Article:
For the rest of the morning we zigzagged through a series of narrow passageways adjacent to Jarvis Island and into Jaques Lagoon. At low tide the lagoon is a potpourri of sea life, but it was high tide when we arrived, so we contented ourselves with exploring a large fish trap that the Nuu-chah-nulth people used for centuries. West Coast natives erected these traps in the intertidal zone and chased fish into them during high tide. When the tide dropped, the fish were stranded.

We didn’t have to worry about trapping our dinner because our guides had bought fresh seafood at the Ucluelet fish market. When we returned to camp we feasted on stir-fried prawns and Asian noodle salad. Our tummies appeased, we set off on a hike around the perimeter of Dodd Island; short detours inland produced some fine old-growth specimens, primarily Sitka spruce and western red cedar. We finally reached a small rocky spit and watched as the last vestiges of sun disappeared behind the coastal mountains.

The next day it was time to explore some of the outer islands, so we squeezed between Turtle and Turret Islands and crossed Coaster Channel. We found some “culturally modified” trees at Gilbert Island, which is just fancy talk for cedar trees that have had bark stripped off and planks cut from their trunks. West Coast natives used cedar trees for everything. They cut planks from the trees to build longhouses, and they used bark and roots to weave blankets and clothing. From the largest cedars were carved gargantuan dugout canoes—some more than 40 feet long—that were used for hunting whales in nearby Barkley Sound.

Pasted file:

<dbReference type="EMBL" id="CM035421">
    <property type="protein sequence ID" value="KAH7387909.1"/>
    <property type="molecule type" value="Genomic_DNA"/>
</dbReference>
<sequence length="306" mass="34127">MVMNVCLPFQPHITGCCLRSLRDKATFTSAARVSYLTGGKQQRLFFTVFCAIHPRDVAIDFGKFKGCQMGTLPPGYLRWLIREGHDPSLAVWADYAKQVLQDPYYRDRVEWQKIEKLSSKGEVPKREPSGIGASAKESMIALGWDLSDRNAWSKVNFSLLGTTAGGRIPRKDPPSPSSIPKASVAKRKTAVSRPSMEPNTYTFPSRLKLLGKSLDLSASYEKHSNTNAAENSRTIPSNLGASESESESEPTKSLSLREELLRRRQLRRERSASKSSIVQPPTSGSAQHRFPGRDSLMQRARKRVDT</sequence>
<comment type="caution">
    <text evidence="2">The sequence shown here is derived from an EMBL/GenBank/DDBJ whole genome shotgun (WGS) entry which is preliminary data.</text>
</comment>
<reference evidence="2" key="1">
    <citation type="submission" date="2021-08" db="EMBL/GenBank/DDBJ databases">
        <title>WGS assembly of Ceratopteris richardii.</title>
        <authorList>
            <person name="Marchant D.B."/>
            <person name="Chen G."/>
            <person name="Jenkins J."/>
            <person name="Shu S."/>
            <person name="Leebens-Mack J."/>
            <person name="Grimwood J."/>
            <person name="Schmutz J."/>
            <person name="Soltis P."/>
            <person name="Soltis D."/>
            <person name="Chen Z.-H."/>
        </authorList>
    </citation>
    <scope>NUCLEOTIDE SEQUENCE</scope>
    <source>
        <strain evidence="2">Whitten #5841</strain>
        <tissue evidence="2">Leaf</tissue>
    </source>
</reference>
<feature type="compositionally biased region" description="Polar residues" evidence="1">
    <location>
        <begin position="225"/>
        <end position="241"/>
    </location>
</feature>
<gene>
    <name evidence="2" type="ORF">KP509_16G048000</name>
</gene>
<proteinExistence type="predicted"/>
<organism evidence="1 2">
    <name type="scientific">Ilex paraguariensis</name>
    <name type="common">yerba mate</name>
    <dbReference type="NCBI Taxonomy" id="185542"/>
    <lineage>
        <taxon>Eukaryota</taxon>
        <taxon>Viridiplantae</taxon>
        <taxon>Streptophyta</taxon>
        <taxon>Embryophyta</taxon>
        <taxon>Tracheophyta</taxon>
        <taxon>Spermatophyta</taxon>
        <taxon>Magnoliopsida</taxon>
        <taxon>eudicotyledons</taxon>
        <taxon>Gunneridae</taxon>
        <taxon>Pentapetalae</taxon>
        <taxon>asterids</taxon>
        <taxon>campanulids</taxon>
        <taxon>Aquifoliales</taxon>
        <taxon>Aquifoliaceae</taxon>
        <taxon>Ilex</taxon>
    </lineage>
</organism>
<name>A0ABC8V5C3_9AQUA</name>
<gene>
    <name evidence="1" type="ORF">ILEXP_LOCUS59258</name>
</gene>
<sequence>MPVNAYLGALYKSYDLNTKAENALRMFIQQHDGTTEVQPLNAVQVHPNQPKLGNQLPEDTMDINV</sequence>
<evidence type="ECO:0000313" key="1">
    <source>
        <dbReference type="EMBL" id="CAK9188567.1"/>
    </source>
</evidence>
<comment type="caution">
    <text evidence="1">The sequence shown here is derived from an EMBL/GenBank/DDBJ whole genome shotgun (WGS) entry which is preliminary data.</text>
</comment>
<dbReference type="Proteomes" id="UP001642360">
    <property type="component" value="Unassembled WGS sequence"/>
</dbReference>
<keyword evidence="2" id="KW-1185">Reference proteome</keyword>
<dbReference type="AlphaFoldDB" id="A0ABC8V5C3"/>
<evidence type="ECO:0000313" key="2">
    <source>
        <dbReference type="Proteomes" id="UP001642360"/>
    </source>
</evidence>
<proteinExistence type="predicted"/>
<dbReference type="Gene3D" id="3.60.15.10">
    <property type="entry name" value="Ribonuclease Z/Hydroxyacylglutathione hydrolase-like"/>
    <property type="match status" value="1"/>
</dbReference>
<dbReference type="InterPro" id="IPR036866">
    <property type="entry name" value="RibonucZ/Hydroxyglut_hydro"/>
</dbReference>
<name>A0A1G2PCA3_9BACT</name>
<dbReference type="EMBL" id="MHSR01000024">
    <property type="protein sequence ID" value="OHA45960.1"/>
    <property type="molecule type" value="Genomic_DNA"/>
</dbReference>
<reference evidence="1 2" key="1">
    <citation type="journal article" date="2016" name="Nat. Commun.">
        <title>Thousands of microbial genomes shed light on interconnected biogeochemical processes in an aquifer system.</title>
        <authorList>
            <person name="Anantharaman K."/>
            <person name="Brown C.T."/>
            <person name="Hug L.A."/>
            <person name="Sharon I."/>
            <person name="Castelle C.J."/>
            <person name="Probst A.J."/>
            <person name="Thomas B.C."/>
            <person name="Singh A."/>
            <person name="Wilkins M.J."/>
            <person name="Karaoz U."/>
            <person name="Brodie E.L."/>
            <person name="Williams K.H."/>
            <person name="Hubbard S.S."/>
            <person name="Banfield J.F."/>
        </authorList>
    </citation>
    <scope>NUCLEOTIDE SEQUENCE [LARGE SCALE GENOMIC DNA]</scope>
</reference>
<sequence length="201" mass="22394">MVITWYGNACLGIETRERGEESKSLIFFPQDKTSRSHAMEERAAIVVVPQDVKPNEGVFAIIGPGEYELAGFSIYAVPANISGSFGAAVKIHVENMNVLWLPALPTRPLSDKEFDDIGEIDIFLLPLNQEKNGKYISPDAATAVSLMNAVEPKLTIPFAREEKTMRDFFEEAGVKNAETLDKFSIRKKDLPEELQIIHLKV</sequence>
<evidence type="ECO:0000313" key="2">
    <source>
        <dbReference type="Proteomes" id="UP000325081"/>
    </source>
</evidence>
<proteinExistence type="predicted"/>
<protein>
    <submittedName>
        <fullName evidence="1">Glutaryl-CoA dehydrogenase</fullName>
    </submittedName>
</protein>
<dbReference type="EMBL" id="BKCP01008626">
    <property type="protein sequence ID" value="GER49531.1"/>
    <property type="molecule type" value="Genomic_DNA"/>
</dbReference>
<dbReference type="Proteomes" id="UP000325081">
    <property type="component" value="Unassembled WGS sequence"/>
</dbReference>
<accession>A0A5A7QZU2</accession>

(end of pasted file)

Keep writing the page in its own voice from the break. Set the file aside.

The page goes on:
Gilbert Island is where we saw our first sea lion. As we discreetly followed it around a corner, a loud chorus of barking echoed across the water, and we knew that we weren’t far from the outer rim. Hundreds of the ornery creatures lolled in the surf or basked on rocks.

We stopped for lunch at Dicebox Island, which was once the site of a Nuu-chah-nulth village and also is a fine place for exploring tide pools. We spent nearly two hours poking around on the outer edge of the island and basking in the sun. We then packed up and paddled back across Coaster Channel, skirting the edge of Turret, Trickett, and Lovett Islands before heading out onto open water. The wind had picked up, and so had the swells. They were midsized at most, but large enough to offer some excitement after an otherwise relaxing day. As we paddled, the waves would lift the tail ends of our kayaks, rolling down the length of the boats before slipping out from under the front ends. The front ends would then drop into the water with a sploosh! It was like being a slow-motion bronc rider at a western rodeo.

As it was our final night, we gathered some driftwood and built a small fire. Tallina brought out some bananas, which she parted with a knife, stuffing each of them with marshmallows and squares of chocolate before placing them on the hot embers to bake. There is nothing quite like a beach fire on the last night of a trip, and the chocolate-marshmallow banana splits only made it more memorable.

Matt Jackson/Canoe & Kayak
Hand Island offered an ideal lunch spot, but the starfish wasn't on the menu.